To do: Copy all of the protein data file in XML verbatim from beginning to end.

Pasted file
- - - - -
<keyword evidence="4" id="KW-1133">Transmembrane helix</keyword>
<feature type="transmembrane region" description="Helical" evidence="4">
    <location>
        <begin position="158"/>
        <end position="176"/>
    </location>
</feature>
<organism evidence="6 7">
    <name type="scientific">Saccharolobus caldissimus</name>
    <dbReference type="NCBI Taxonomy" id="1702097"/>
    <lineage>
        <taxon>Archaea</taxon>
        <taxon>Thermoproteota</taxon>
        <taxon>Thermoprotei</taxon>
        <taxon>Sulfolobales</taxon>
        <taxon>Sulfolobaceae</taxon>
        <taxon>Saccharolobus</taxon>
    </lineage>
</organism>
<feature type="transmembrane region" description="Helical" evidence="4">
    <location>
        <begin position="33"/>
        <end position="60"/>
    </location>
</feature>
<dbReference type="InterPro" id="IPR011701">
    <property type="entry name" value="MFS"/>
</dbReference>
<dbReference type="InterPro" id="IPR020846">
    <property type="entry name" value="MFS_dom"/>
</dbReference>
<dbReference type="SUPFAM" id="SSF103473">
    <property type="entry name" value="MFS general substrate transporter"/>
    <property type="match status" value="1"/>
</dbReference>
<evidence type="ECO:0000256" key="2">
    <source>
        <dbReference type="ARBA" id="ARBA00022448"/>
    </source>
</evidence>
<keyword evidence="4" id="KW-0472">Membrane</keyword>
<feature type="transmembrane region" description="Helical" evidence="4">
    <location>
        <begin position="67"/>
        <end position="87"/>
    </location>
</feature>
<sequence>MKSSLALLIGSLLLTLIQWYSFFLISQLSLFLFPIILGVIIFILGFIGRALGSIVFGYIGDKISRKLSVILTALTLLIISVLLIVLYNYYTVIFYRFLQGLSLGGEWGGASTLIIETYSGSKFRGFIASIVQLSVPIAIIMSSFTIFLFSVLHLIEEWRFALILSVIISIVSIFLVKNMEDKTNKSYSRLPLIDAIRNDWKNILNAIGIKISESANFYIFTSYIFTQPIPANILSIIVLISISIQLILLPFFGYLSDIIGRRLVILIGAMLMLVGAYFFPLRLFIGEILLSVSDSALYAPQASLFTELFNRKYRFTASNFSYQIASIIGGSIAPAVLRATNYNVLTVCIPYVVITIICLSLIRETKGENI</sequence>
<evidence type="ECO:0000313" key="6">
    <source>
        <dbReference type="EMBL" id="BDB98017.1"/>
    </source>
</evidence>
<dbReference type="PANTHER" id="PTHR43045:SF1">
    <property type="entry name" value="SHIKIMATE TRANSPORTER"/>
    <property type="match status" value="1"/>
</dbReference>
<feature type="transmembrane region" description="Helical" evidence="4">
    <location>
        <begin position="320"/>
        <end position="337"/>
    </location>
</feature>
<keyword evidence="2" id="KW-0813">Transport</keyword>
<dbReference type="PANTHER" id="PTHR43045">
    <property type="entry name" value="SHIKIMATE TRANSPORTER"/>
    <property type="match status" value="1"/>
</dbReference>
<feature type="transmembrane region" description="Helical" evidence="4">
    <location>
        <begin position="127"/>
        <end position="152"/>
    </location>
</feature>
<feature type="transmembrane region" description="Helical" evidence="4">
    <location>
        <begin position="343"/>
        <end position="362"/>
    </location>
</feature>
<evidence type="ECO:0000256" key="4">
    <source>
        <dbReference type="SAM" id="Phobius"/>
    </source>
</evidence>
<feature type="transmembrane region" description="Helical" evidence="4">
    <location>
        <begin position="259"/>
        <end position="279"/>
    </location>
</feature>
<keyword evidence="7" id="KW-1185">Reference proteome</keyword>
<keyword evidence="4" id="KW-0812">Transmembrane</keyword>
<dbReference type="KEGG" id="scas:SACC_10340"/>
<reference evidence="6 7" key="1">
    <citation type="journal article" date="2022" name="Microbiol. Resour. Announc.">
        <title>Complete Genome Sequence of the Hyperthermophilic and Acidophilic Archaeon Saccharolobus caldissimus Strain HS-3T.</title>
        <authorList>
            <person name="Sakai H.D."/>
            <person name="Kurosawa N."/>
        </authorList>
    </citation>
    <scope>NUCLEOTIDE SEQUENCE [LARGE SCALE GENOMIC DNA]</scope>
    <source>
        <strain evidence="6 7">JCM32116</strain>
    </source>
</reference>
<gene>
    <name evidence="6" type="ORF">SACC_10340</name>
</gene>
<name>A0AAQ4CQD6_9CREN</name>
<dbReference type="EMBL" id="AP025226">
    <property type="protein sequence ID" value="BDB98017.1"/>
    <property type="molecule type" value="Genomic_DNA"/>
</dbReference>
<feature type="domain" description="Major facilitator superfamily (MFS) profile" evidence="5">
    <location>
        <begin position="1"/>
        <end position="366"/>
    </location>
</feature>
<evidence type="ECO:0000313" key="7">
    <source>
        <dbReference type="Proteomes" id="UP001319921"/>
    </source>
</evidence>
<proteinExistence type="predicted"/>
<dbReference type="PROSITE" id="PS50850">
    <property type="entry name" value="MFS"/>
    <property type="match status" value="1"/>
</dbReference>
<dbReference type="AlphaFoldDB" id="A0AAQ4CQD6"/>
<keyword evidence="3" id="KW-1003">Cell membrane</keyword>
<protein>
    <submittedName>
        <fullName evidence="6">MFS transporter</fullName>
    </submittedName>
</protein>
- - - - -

<keyword evidence="4" id="KW-1133">Transmembrane helix</keyword>
<feature type="transmembrane region" description="Helical" evidence="4">
    <location>
        <begin position="158"/>
        <end position="176"/>
    </location>
</feature>
<organism evidence="6 7">
    <name type="scientific">Saccharolobus caldissimus</name>
    <dbReference type="NCBI Taxonomy" id="1702097"/>
    <lineage>
        <taxon>Archaea</taxon>
        <taxon>Thermoproteota</taxon>
        <taxon>Thermoprotei</taxon>
        <taxon>Sulfolobales</taxon>
        <taxon>Sulfolobaceae</taxon>
        <taxon>Saccharolobus</taxon>
    </lineage>
</organism>
<feature type="transmembrane region" description="Helical" evidence="4">
    <location>
        <begin position="33"/>
        <end position="60"/>
    </location>
</feature>
<dbReference type="InterPro" id="IPR011701">
    <property type="entry name" value="MFS"/>
</dbReference>
<dbReference type="InterPro" id="IPR020846">
    <property type="entry name" value="MFS_dom"/>
</dbReference>
<dbReference type="SUPFAM" id="SSF103473">
    <property type="entry name" value="MFS general substrate transporter"/>
    <property type="match status" value="1"/>
</dbReference>
<evidence type="ECO:0000256" key="2">
    <source>
        <dbReference type="ARBA" id="ARBA00022448"/>
    </source>
</evidence>
<keyword evidence="4" id="KW-0472">Membrane</keyword>
<feature type="transmembrane region" description="Helical" evidence="4">
    <location>
        <begin position="67"/>
        <end position="87"/>
    </location>
</feature>
<sequence>MKSSLALLIGSLLLTLIQWYSFFLISQLSLFLFPIILGVIIFILGFIGRALGSIVFGYIGDKISRKLSVILTALTLLIISVLLIVLYNYYTVIFYRFLQGLSLGGEWGGASTLIIETYSGSKFRGFIASIVQLSVPIAIIMSSFTIFLFSVLHLIEEWRFALILSVIISIVSIFLVKNMEDKTNKSYSRLPLIDAIRNDWKNILNAIGIKISESANFYIFTSYIFTQPIPANILSIIVLISISIQLILLPFFGYLSDIIGRRLVILIGAMLMLVGAYFFPLRLFIGEILLSVSDSALYAPQASLFTELFNRKYRFTASNFSYQIASIIGGSIAPAVLRATNYNVLTVCIPYVVITIICLSLIRETKGENI</sequence>
<evidence type="ECO:0000313" key="6">
    <source>
        <dbReference type="EMBL" id="BDB98017.1"/>
    </source>
</evidence>
<dbReference type="PANTHER" id="PTHR43045:SF1">
    <property type="entry name" value="SHIKIMATE TRANSPORTER"/>
    <property type="match status" value="1"/>
</dbReference>
<feature type="transmembrane region" description="Helical" evidence="4">
    <location>
        <begin position="320"/>
        <end position="337"/>
    </location>
</feature>
<keyword evidence="2" id="KW-0813">Transport</keyword>
<dbReference type="PANTHER" id="PTHR43045">
    <property type="entry name" value="SHIKIMATE TRANSPORTER"/>
    <property type="match status" value="1"/>
</dbReference>
<feature type="transmembrane region" description="Helical" evidence="4">
    <location>
        <begin position="127"/>
        <end position="152"/>
    </location>
</feature>
<feature type="transmembrane region" description="Helical" evidence="4">
    <location>
        <begin position="343"/>
        <end position="362"/>
    </location>
</feature>
<evidence type="ECO:0000256" key="4">
    <source>
        <dbReference type="SAM" id="Phobius"/>
    </source>
</evidence>
<feature type="transmembrane region" description="Helical" evidence="4">
    <location>
        <begin position="259"/>
        <end position="279"/>
    </location>
</feature>
<keyword evidence="7" id="KW-1185">Reference proteome</keyword>
<keyword evidence="4" id="KW-0812">Transmembrane</keyword>
<dbReference type="KEGG" id="scas:SACC_10340"/>
<reference evidence="6 7" key="1">
    <citation type="journal article" date="2022" name="Microbiol. Resour. Announc.">
        <title>Complete Genome Sequence of the Hyperthermophilic and Acidophilic Archaeon Saccharolobus caldissimus Strain HS-3T.</title>
        <authorList>
            <person name="Sakai H.D."/>
            <person name="Kurosawa N."/>
        </authorList>
    </citation>
    <scope>NUCLEOTIDE SEQUENCE [LARGE SCALE GENOMIC DNA]</scope>
    <source>
        <strain evidence="6 7">JCM32116</strain>
    </source>
</reference>
<gene>
    <name evidence="6" type="ORF">SACC_10340</name>
</gene>
<name>A0AAQ4CQD6_9CREN</name>
<dbReference type="EMBL" id="AP025226">
    <property type="protein sequence ID" value="BDB98017.1"/>
    <property type="molecule type" value="Genomic_DNA"/>
</dbReference>
<feature type="domain" description="Major facilitator superfamily (MFS) profile" evidence="5">
    <location>
        <begin position="1"/>
        <end position="366"/>
    </location>
</feature>
<evidence type="ECO:0000313" key="7">
    <source>
        <dbReference type="Proteomes" id="UP001319921"/>
    </source>
</evidence>
<proteinExistence type="predicted"/>
<dbReference type="PROSITE" id="PS50850">
    <property type="entry name" value="MFS"/>
    <property type="match status" value="1"/>
</dbReference>
<dbReference type="AlphaFoldDB" id="A0AAQ4CQD6"/>
<keyword evidence="3" id="KW-1003">Cell membrane</keyword>
<protein>
    <submittedName>
        <fullName evidence="6">MFS transporter</fullName>
    </submittedName>
</protein>